Grass-roots Catholicism and the Secular Drought
Addressing the Eldest Daughter of the Church in 1892, Leo XIII called France ‘a Catholic nation... by virtue of the faith of the great majority of her sons today’.1 Like King Lear, fathers often entertain fond illusions about their eldest daughters; and if there were traditional reasons for still giving France this title, the faith of her sons in 1892 scarcely remained one of them. Admittedly the vast majority of Frenchmen had been taken to a Catholic church as unsuspecting babies to be baptised — perhaps well over 90 per cent.2 And of the two or three million who escaped the brief alarm of having water poured on their heads and salt put in their mouths, some 600,000 underwent similar experiences in Protestant churches. A church wedding was still the dream of most women, over 80 per cent of French weddings being blessed in church as well as in the drab solemnity of the mairie. And finally, when life had no more to offer, the vast majority of people were taken feet first to church, to be buried according to the rites of their ancestors.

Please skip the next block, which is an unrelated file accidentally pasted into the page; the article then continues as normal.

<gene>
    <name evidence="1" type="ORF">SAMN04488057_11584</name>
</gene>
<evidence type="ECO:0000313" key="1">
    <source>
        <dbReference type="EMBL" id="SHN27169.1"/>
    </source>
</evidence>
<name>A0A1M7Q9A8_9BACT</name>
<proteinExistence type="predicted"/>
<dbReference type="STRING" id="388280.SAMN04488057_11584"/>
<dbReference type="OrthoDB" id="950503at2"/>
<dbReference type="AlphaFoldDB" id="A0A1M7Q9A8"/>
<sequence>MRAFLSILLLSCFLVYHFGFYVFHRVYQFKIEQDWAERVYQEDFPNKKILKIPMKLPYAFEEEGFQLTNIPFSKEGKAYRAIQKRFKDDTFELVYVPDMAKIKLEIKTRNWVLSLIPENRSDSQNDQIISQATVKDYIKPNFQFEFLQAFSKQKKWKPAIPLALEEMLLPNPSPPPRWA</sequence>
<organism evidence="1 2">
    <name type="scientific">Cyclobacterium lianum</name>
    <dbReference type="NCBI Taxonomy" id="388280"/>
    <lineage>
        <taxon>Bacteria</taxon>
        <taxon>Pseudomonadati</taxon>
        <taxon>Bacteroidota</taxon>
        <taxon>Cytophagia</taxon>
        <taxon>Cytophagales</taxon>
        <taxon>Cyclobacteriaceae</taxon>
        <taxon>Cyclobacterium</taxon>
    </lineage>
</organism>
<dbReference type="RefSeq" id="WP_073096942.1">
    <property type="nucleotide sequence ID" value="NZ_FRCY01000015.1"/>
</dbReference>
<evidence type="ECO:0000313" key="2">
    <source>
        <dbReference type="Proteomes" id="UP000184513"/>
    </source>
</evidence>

KeywordsChurch Attendance Social Convention Catholic School Paris Basin Religious Observance
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